Saturday, April 23, 2016

Stingray Swarm

This was the most amazing sight! We were anchored at Lee Stocking Island in the Exumas (Bahamas), near the outer edge of an enormous sand bank that ran from the channel to the beach (this is on the protected bank side of the island, not the sound side). One day we dinghyed in to the beach, walked around, then headed back to the boat. Well, the water is crystal clear here, and we saw something moving under the water. We’d seen several stingrays already, but something about this was…different. Back to the boat, grab the snorkeling gear, and swim back. Dozens of huge stingrays – wider than I can spread my arms – were swimming around and atop each other, bumping into each other, you name it. They were so active, they were flapping up sand and obscuring the view sometimes, but we could see well enough. I was excited at Rudder Cut Cay to see three sting rays following one another and interacting, but this was far, far beyond that. We weren’t sure what they were doing, but feeding is a good guess. The substrate here was very hilly sand, and living in holes in the sand – when they weren’t out running around – were little portunid crabs (swimming crabs, with flattened rear legs like the blue crab). There’s always a surprise out here!

Stingray coming at ya!
At least four huge stingrays here

Tuesday, April 19, 2016

Rudder Cut Cay

Stingrays are so graceful

The first time we went to Rudder Cut Cay in the Exumas, we were the only ones here. This time around, there were nearly ten boats anchored, an armada of dinghies darting around, and swarms of snorkelers on the reef near the anchorage. Even so, they all stuck around one area, leaving the rest of the long cut to us for snorkeling. And terrific snorkeling it is. If you start back near the pass, you can snorkel all the way down to the anchorage, going over shallow spots, deep spots, sand flats and coral reefs.Two days of intensive snorkeling sated our need for being underwater, and also yielded a lobster dinner!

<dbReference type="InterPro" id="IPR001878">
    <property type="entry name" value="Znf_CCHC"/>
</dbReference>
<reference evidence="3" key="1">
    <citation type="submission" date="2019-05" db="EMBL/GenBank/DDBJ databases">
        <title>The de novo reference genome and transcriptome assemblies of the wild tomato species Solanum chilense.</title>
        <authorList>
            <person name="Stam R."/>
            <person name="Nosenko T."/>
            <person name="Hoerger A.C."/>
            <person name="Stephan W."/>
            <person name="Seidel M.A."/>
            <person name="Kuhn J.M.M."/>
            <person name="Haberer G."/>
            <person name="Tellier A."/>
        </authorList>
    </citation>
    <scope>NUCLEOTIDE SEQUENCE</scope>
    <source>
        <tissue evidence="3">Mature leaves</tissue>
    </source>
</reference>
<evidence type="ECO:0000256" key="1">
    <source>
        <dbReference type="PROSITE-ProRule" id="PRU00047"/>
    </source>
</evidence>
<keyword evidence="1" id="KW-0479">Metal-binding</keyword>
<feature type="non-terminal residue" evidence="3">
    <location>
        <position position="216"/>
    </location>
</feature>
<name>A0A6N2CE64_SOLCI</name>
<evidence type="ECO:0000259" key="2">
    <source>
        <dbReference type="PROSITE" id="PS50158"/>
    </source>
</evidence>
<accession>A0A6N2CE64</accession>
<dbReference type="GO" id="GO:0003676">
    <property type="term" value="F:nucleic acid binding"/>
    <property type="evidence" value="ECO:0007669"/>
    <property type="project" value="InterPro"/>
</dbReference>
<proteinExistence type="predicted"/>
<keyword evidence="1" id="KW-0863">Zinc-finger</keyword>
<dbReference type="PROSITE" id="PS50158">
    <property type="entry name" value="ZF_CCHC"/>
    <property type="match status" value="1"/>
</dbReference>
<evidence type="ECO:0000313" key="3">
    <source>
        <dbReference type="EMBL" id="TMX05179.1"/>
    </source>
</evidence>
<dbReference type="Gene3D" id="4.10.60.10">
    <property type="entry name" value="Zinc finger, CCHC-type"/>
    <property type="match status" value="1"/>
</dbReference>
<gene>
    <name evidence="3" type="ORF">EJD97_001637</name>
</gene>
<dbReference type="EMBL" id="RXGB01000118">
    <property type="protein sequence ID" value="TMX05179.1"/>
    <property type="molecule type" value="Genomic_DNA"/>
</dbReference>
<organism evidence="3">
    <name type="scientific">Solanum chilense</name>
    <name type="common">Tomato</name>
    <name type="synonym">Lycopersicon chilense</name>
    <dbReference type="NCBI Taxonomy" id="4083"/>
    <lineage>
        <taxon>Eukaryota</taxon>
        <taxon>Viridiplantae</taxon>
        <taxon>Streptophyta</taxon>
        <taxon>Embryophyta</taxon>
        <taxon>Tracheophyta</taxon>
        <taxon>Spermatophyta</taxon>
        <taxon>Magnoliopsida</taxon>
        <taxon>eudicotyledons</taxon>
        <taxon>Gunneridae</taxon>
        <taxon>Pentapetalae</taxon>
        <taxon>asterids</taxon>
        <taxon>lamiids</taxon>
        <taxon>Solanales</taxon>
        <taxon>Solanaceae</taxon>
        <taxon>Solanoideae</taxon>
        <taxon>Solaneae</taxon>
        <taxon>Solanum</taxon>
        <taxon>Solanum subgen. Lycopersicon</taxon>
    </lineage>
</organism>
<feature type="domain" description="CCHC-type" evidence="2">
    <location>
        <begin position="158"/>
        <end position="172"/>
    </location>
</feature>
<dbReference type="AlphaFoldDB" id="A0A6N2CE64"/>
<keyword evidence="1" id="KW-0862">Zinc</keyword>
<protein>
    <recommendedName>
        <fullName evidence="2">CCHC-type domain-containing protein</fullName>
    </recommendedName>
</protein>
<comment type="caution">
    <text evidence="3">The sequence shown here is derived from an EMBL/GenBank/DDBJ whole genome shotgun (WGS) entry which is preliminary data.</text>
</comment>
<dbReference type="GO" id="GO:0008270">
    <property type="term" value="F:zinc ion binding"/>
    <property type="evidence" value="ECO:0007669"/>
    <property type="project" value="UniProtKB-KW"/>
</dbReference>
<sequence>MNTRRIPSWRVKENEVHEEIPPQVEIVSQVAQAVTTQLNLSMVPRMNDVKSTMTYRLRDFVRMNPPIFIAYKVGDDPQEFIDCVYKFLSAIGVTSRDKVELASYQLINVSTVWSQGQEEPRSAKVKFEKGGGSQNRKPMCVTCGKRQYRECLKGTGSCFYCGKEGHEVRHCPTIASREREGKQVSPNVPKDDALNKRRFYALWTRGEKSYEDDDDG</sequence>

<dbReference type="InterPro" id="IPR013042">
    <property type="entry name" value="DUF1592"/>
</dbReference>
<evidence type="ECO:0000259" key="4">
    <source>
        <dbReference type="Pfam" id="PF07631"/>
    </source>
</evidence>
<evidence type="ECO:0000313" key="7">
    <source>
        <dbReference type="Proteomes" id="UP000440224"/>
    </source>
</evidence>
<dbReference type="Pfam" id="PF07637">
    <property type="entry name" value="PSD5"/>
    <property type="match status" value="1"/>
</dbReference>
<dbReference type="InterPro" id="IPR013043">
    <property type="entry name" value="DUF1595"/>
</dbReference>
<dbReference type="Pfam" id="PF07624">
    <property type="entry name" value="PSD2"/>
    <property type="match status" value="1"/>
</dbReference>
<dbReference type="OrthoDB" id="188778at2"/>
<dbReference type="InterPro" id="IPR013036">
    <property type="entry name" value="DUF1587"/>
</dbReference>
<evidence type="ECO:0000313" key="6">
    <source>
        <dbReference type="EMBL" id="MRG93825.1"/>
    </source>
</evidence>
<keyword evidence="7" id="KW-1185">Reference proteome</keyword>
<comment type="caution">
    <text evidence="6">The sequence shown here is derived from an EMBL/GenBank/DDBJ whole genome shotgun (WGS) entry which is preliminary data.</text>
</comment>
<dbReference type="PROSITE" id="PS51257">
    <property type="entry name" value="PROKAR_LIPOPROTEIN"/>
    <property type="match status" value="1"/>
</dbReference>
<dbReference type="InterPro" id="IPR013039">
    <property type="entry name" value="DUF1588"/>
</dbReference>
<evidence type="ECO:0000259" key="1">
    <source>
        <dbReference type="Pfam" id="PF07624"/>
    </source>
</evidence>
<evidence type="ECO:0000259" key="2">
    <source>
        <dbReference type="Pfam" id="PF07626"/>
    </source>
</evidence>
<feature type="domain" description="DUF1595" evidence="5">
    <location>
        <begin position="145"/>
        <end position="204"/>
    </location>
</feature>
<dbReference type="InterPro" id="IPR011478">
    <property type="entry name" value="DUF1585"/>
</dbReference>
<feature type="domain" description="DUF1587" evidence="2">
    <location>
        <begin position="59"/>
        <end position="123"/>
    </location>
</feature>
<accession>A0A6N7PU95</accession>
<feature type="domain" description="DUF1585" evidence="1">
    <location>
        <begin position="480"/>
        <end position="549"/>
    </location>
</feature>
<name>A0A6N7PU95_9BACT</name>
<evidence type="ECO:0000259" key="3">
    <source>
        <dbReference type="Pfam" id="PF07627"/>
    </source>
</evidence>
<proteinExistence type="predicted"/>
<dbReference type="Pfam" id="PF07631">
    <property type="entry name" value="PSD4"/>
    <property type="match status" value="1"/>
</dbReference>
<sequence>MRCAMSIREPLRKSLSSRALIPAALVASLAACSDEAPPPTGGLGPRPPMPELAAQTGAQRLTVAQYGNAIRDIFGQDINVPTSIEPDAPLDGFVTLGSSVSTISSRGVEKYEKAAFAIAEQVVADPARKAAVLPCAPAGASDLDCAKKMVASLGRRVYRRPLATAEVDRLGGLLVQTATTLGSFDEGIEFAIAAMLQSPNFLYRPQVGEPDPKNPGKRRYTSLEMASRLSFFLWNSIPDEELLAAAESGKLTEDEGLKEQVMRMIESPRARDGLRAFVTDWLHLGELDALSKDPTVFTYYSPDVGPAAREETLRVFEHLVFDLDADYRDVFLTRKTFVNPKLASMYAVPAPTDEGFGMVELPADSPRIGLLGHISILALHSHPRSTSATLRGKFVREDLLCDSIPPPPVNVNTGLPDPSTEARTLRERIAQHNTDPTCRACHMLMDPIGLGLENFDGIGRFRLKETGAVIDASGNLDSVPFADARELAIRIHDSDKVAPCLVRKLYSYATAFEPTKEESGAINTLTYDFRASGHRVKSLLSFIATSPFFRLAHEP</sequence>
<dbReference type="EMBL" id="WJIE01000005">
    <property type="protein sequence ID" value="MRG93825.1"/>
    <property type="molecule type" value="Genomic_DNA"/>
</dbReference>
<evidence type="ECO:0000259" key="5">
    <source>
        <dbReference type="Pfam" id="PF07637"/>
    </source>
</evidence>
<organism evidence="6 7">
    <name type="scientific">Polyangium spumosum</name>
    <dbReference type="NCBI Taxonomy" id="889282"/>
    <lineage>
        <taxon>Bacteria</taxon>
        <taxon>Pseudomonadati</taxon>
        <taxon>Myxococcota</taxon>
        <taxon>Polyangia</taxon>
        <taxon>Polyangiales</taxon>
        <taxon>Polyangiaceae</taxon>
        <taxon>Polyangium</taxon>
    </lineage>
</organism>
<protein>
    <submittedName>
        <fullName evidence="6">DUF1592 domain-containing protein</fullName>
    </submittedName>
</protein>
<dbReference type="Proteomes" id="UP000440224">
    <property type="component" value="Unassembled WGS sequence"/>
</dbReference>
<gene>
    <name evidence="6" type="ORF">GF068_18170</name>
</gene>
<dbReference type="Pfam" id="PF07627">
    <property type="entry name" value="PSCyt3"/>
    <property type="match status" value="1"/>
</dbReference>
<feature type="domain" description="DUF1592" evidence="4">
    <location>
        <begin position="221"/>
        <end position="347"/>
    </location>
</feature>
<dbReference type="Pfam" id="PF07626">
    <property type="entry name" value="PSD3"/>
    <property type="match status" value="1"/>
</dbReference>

Good-sized nurse shark that I disturbed while trying to get a picture
Sand tilefish ready to dive into its hole

Orange (my favorite color) sponge
Yellow stingray

Saturday, April 16, 2016

The Joys of a Well-Hung Anchor

Only the anchor rollbar is visible, and the chain extending away into the distance
A good anchor is so important, not only for keeping a cruising boat in place, but also for the cruiser’s peace of mind. It’s great to see a puff when you drop the anchor, because it means that you’ve got a nice, sandy substrate for the gear to dig into, not an inch of sand above hard marl. But it doesn’t stop there. Chris nearly always jumps in the water to physically check to see that the anchor is well set. For years we had an anchor that worked well in some conditions, not so well in others. Often we would lay a Texas rig, a second anchor attached to the first by a length of chain. It would hold the boat well in place, but was a bitch to set and haul, especially in choppy waters. So the last time we were in the states we splurged and got a 73-pound Rocna anchor, a brand many of our cruising friends swear by. We won’t say that it’s perfect, but it’s certainly worked for us so far. Here’s a picture of it well buried in the sand between Big Farmers and Big Galliot Cays in the Exumas, Bahamas. That’s what we like!